Singapore’s budget was presented by the country’s finance minister on Feb 19. The highlights were the plans of increasing GST and a one-time bonus “hongbao” for Singaporeans aged 21 and above.
Into the Headlines
Heng Swee Keat announced that GST will be increased 2% and will up to 9% sometime in the period 2021-2025 in order to increase government revenues. Heng expects to bring in this hike in the earlier phase of the period, as an early announcement will help people prepared better in order to handle the tax hike blow (read: ETFs in Focus as Singapore GDP Exceeds Expectations).
Per a Channel News Asia article, Heng said, “This GST increase is necessary because even after exploring various options to manage our future expenditures through prudent spending, saving and borrowing for infrastructure, there is still a gap, “adding “Increasing GST by two percentage points will provide us with revenue of almost 0.7 per cent of GDP per year. This boost will be vital in closing this gap.”
Singapore’s GDP grew 3.6% in 2017 compared with 2.4% in the prior year. This helped Singapore register a budget surplus of S$9.6 billion ($7.3 billion) in 2017, driving Singapore government’s decision to announce a one-off Singaporean bonus. Prime Minister Lee said in a Facebook post, "Last year, we had a better-than-expected surplus," adding "Each Singaporean aged 21 and above [will] receive an SG Bonus of S$100 to S$300 depending on income, as we share the fruits of Singapore’s prosperity."
Moving on to the government’s aim of becoming cleaner and greener, a carbon tax of S$5 per ton of greenhouse gas emissions for companies producing 25,000 tons or more of greenhouse gases a year was announced in the budget, in order to encourage industries to reduce emissions. This rate is expected to be reviewed in 2023 and introduces an added expenditure for Singapore’s industries, while Heng expects to generate around S$1 billion ($760 million) in carbon tax in the first five years.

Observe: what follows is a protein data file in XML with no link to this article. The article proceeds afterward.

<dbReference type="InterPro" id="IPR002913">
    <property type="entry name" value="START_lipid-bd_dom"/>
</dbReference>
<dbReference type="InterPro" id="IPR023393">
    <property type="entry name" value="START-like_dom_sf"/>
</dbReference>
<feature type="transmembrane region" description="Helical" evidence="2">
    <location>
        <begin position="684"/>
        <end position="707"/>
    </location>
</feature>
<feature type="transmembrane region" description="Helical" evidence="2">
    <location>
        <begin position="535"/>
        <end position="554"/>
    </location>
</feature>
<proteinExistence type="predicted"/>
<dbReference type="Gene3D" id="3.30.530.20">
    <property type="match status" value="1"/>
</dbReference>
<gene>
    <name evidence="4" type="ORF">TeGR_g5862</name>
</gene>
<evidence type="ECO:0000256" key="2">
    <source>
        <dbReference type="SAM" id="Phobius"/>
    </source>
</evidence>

Risks to the City-State
All in all, Singapore’s economy is on a strong growth trajectory. Being largely trade dependent, improvement in manufacturing sector significantly contributed to GDP growth. On a year-over-year basis, the manufacturing sector grew 10.1% in 2017 compared with 3.7% in the prior year.
Although the global exports boom has benefited the city state, rising protectionism across the world might weigh on the trade outlook. Moreover, faster-than-expected rate increases by the Federal Reserve might prompt the Monetary Authority of Singapore (MAS) to change monetary policy.
In a report on Monday, Standard Chartered Bank stated that it expects the central bank to raise the Singapore dollar nominal effective exchange rate policy band by 50 basis points in April, despite the proposed GST hike.
We will now discuss a few ETFs providing exposure to Singapore (see all the Asia Pacific ETFs here).
IShares MSCI Singapore Capped ETF (EWS - Free Report)
This fund focuses on Singapore equities and is the most popular option for exposure to the economy.
The fund has AUM of $695.4 million and charges 49 basis points in fees per year. Financials, Industrials and Real Estate are the top three sectors of the fund, with 43.4%, 19.1% and 16.8% allocation, respectively (as of Feb 20, 2018). DBS Group Holdings Ltd, Oversea-Chinese Banking Ltd and United Overseas Bank Ltd are the top three holdings of the fund, with 17.0%, 12.7% and 11.2% allocation, respectively (as of Feb 21, 2018). The fund has returned 20.6% in a year. EWS has a Zacks ETF Rank 3 (Hold), with a Low risk outlook.
We will now compare the performance of EWS to a broader South East Asian ETF, ASEA.
Global X Southeast Asia ETF (ASEA - Free Report)
This fund provides broad exposure to the five members of the Association of Southeast Asian Nations, namely, Singapore, Indonesia, Malaysia, Thailand and the Philippines. It is appropriate for investors looking for diversified exposure to South East Asia.
ASEA is less popular with AUM of $20.3 million and charges a fee of 65 basis points a year. From a geographical perspective, the fund has 30.7% exposure to Singapore, 22.3% to Thailand, 21.4% to Malaysia, 19.1% to Indonesia and 6.5% to the Philippines (as of Dec 31, 2017). Financials, Telecommunication Services and Consumer Staples are the top three sectors of the fund, with a 47.9%, 13.7% and 7.9% allocation, respectively (as of Dec 31, 2017). DBS Group Holdings Ltd, Oversea-Chinese Banking Ltd and United Overseas Bank Ltd are the top three holdings of the fund, with an allocation of 9.0%, 7.5% and 6.1%, respectively (as of Feb 22, 2018). The fund has returned 32.6% in a year. ASEA has a Zacks ETF Rank #3, with a Medium risk outlook.
Below is a chart comparing the one-year performance of the two funds.
Source: Yahoo Finance
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